The Federal Housing Administration (FHA) on Wednesday published a new, long-awaited proposed rule regarding the Home Equity Conversion Mortgage (HECM) program’s transition away from the London Interbank Offered Rate (LIBOR) index to the Secured Overnight Financing Rate (SOFR) index.
The move comes after years of preparation by FHA, the reverse mortgage industry, and all stakeholders in between to facilitate a disruptive transition in a clear, timely and manageable manner as possible. Last year, the U.S. Department of Housing and Urban Development (HUD) published Mortgagee Letter 2021-08, indicating that the HECM program would move on from the LIBOR index and adopt SOFR for adjustable-rate mortgage (ARM) HECMs going forward.
The proposed rule
Regarding the HECM program specifically, the publication in the Federal Register details the circumstances that led to the adoption of LIBOR before ultimately choosing to phase it out in favor of SOFR, the industry’s long-approved index in the months leading up to the change.
“HUD proposes three changes,” the proposed rule reads. “First, HUD proposes to transition from LIBOR to a spread-adjusted SOFR index for existing forward and HECM ARMs, and to replace LIBOR with SOFR as a Secretary-approved index for new ARMs. Second, HUD proposes to clarify its regulations regarding the Monthly Adjustable Interest Rate HECMs [in existing regulations]. Third, HUD proposes to establish a five percentage point lifetime cap on the adjustment of the HECM monthly ARM interest rate.”
The proposed regulation update would “align forward ARM indices with the change made by Mortgagee Letter 2021-08,” the proposed rule reads. “HUD is also proposing to update [regulations] so that HUD’s HECM ARM regulations are consistent with the changes made by Mortgagee Letter 2021-08.”
These changes would establish zero as the “minimum for the index value used to determine the mortgage interest rate for all HECMs,” which is aimed to prevent against a negative interest rate environment.
Regarding existing HECM ARMs currently using LIBOR, the rule proposes to require such loans to transition to the spread-adjusted SOFR index, as well as requiring that borrowers be notified of the change.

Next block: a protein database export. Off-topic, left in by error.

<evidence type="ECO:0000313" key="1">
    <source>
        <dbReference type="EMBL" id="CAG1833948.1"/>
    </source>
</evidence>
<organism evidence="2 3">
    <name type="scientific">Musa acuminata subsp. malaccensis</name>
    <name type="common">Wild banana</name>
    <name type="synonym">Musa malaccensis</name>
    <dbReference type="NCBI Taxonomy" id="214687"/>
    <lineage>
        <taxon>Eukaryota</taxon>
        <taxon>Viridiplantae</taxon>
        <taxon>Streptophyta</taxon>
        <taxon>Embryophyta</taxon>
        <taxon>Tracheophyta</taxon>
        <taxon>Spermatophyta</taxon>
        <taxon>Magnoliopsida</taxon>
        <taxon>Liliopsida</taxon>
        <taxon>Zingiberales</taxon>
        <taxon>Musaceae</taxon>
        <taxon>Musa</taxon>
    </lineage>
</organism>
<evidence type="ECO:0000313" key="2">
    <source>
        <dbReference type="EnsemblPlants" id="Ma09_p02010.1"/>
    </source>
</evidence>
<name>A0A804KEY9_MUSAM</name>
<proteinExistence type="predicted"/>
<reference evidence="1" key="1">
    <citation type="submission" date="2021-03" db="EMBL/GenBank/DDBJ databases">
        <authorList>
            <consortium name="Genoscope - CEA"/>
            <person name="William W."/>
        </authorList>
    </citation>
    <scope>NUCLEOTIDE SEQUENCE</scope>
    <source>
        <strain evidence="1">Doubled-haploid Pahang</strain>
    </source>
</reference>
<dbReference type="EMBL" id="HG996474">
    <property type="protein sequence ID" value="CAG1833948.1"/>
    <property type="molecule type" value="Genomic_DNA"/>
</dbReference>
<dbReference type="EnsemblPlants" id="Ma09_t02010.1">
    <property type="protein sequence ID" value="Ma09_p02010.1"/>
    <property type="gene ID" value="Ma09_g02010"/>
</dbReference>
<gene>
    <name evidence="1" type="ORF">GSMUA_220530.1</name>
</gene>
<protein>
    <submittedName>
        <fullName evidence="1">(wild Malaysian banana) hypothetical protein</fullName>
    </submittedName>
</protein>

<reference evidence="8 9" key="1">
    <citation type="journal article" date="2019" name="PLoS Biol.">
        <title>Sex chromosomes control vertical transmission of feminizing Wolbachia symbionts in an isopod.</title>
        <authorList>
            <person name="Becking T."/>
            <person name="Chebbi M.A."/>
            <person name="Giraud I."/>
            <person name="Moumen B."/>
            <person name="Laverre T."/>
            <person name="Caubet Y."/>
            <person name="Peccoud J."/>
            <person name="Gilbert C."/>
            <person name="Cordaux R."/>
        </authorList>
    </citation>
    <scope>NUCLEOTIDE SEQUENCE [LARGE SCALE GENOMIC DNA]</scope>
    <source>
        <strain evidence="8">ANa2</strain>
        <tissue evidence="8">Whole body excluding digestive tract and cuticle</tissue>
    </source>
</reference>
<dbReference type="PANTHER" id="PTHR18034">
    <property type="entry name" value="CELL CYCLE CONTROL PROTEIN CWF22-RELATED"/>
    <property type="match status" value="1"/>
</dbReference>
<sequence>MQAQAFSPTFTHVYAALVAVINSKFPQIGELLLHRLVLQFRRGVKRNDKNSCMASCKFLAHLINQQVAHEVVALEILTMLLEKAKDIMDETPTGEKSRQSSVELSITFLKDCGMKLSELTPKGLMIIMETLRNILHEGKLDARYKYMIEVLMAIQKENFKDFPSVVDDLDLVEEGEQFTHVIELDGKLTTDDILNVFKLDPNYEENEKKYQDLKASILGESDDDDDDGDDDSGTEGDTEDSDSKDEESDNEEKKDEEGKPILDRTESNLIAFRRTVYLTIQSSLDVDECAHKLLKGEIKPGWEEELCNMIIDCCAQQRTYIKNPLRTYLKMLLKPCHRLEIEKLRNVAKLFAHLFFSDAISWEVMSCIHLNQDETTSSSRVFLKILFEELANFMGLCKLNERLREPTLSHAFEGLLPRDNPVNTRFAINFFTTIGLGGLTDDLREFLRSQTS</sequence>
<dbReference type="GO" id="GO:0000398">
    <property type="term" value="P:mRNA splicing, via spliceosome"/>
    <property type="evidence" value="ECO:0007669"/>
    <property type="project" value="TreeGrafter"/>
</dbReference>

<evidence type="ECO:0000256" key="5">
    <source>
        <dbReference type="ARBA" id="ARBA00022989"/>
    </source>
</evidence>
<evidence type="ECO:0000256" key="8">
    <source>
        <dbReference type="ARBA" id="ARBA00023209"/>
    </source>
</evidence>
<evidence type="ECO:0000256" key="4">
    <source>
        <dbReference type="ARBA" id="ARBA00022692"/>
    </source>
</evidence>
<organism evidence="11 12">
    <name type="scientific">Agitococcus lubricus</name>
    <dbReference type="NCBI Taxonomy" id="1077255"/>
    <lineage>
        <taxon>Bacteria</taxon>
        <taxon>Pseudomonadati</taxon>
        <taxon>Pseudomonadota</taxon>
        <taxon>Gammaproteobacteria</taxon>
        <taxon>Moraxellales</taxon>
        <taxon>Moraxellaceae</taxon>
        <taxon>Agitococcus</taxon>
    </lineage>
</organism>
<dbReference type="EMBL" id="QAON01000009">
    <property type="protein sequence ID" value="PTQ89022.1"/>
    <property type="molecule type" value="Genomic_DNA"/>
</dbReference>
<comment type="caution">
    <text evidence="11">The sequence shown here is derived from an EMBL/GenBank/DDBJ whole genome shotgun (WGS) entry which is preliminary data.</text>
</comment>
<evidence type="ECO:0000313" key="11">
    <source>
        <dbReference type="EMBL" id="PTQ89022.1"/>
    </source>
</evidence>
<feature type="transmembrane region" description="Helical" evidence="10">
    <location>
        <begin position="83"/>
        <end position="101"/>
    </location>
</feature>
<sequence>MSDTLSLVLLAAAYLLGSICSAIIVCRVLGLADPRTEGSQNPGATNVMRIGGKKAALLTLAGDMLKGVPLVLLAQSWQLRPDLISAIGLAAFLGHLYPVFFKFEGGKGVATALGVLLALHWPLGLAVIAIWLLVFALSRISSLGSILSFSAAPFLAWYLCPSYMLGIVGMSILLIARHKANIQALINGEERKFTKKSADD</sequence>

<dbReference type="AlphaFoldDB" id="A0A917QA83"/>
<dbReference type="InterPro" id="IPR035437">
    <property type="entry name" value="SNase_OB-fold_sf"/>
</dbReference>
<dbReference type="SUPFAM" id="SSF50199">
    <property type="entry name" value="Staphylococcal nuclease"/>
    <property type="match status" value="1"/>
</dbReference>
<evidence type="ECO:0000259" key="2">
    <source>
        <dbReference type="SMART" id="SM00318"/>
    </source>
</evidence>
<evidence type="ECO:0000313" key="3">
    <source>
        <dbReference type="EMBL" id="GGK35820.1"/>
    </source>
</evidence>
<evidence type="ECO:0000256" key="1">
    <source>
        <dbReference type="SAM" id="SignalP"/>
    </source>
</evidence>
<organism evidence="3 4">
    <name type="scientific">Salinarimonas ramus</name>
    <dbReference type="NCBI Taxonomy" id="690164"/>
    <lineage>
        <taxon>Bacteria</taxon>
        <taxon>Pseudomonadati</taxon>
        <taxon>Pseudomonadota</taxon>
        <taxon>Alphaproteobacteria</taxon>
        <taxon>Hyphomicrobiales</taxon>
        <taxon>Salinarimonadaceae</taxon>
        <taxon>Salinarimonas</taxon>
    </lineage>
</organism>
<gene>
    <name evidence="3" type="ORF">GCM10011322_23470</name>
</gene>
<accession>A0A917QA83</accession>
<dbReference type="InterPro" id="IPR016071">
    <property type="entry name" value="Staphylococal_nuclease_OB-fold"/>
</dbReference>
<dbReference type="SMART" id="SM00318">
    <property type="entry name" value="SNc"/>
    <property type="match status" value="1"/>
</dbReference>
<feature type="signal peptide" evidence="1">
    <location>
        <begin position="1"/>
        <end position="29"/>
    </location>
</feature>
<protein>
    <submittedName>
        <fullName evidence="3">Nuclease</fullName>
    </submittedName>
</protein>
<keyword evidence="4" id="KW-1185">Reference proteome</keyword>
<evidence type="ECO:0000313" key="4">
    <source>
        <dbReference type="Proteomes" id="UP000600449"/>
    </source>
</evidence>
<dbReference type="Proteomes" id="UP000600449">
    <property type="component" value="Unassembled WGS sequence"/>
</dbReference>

“Before the Replacement Date, the loan documents for these mortgages govern the terms of the loan and, as long as the LIBOR index is available, mortgagees may not have flexibility to substitute a new index without a modification of the existing loan documents or executing new loan documents,” the proposed rule reads. “However, the LIBOR Act specifies that, on the Replacement Date, mortgagees will no longer be required to use LIBOR and must instead use a replacement index.”
The proposed rule makes for welcome news for the reverse mortgage industry according to Steve Irwin, president of the National Reverse Mortgage Lenders Association (NRMLA). While the proposed rule does require more time to digest, aspects of it are encouraging, Irwin said.
“Naturally, this proposed rule is new and we need to more fully digest it, but I am pleased to see that the Department is proposing that they transition to a spread-adjusted index, which would create a new index that better mimics the LIBOR indices as closely as possible,” Irwin explained to RMD. “We think this will minimize impacts to consumers, issuers and lenders.”
Adequate borrower communication remains an important factor to consider, which is an actionable item for certain elements of NRMLA membership, Irwin explained.
“I do want to amplify that NRMLA strongly encourages all of our servicer members to develop communication plans, and we strongly encourage HUD to engage with the Consumer Financial Protection Bureau (CFPB) to clearly communicate to consumers that this transition away from the LIBOR index is a market-driven change,” he said. “It is not a choice that lenders have, and we are hoping to coordinate with HUD and CFPB to speak authoritatively to s consumers to reduce any confusion this transition may cause.”
The industry has been waiting a long time for this guidance, so it is critical that servcers and agencies can develop their plans as substantially as possible, Irwin said.
“We’ve been anticipating this proposed rule, and we’re pleased to see it published as servicers and Ginnie Mae will need ample time to make system changes and execute on these communication plans,” he explained.
On the analyst side, Reverse Market Insight (RMI) President John Lunde adds that it’s helpful to see the potential end of this journey, though some questions still remain.
“What I’m curious to see is how they’re adjusting the SOFR index to approximate a 10-year tenor from the currently published 1-month tenor, and if they’ll also make any adjustment for perceived differences in character or level of LIBOR versus SOFR,” he said. “Regardless, it will be good to have this behind us a year from now if all goes smoothly. But there’s a clear communication challenge for the mortgage industry at large (well beyond reverse) to explain this change to borrowers in a way that minimizes confusion.”
Read the proposed rule at the Federal Register.